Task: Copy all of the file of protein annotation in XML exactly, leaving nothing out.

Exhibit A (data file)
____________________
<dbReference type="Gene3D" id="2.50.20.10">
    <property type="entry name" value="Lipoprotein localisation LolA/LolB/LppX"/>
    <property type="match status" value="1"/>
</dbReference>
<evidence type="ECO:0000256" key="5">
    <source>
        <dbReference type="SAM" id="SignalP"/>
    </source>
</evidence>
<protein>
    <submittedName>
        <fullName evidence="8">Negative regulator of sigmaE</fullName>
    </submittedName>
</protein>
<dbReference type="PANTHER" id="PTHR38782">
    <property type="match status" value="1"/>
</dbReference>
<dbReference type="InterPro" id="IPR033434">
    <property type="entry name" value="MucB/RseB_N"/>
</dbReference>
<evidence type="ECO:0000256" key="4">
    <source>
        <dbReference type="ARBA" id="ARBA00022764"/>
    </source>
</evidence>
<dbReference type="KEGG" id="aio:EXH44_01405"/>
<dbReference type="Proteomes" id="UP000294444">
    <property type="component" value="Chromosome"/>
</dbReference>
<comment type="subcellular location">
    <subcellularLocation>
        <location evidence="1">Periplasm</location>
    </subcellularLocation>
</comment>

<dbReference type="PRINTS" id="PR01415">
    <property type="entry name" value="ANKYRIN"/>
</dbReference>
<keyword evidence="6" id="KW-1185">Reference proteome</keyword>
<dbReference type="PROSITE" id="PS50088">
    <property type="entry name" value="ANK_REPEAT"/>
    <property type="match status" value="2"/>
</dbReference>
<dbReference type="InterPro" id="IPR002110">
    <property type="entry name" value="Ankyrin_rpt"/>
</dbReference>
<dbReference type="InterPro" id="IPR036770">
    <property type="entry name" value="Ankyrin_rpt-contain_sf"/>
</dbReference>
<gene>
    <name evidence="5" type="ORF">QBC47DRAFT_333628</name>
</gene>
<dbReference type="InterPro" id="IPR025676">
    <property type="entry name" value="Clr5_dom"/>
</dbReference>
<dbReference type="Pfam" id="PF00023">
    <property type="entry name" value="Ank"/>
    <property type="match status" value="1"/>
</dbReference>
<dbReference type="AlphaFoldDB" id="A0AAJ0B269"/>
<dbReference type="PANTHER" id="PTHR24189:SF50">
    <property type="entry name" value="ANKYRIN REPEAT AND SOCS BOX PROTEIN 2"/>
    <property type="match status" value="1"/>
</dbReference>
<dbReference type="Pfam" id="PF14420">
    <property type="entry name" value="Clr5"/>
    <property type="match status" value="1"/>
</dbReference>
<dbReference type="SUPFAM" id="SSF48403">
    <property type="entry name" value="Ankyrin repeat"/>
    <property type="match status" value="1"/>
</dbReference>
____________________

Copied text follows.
<dbReference type="Gene3D" id="2.50.20.10">
    <property type="entry name" value="Lipoprotein localisation LolA/LolB/LppX"/>
    <property type="match status" value="1"/>
</dbReference>
<evidence type="ECO:0000256" key="5">
    <source>
        <dbReference type="SAM" id="SignalP"/>
    </source>
</evidence>
<protein>
    <submittedName>
        <fullName evidence="8">Negative regulator of sigmaE</fullName>
    </submittedName>
</protein>
<dbReference type="PANTHER" id="PTHR38782">
    <property type="match status" value="1"/>
</dbReference>
<dbReference type="InterPro" id="IPR033434">
    <property type="entry name" value="MucB/RseB_N"/>
</dbReference>
<evidence type="ECO:0000256" key="4">
    <source>
        <dbReference type="ARBA" id="ARBA00022764"/>
    </source>
</evidence>
<dbReference type="KEGG" id="aio:EXH44_01405"/>
<dbReference type="Proteomes" id="UP000294444">
    <property type="component" value="Chromosome"/>
</dbReference>
<comment type="subcellular location">
    <subcellularLocation>
        <location evidence="1">Periplasm</location>
    </subcellularLocation>
</comment>

<dbReference type="PRINTS" id="PR01415">
    <property type="entry name" value="ANKYRIN"/>
</dbReference>
<keyword evidence="6" id="KW-1185">Reference proteome</keyword>
<dbReference type="PROSITE" id="PS50088">
    <property type="entry name" value="ANK_REPEAT"/>
    <property type="match status" value="2"/>
</dbReference>
<dbReference type="InterPro" id="IPR002110">
    <property type="entry name" value="Ankyrin_rpt"/>
</dbReference>
<dbReference type="InterPro" id="IPR036770">
    <property type="entry name" value="Ankyrin_rpt-contain_sf"/>
</dbReference>
<gene>
    <name evidence="5" type="ORF">QBC47DRAFT_333628</name>
</gene>
<dbReference type="InterPro" id="IPR025676">
    <property type="entry name" value="Clr5_dom"/>
</dbReference>
<dbReference type="Pfam" id="PF00023">
    <property type="entry name" value="Ank"/>
    <property type="match status" value="1"/>
</dbReference>
<dbReference type="AlphaFoldDB" id="A0AAJ0B269"/>
<dbReference type="PANTHER" id="PTHR24189:SF50">
    <property type="entry name" value="ANKYRIN REPEAT AND SOCS BOX PROTEIN 2"/>
    <property type="match status" value="1"/>
</dbReference>
<dbReference type="Pfam" id="PF14420">
    <property type="entry name" value="Clr5"/>
    <property type="match status" value="1"/>
</dbReference>
<dbReference type="SUPFAM" id="SSF48403">
    <property type="entry name" value="Ankyrin repeat"/>
    <property type="match status" value="1"/>
</dbReference>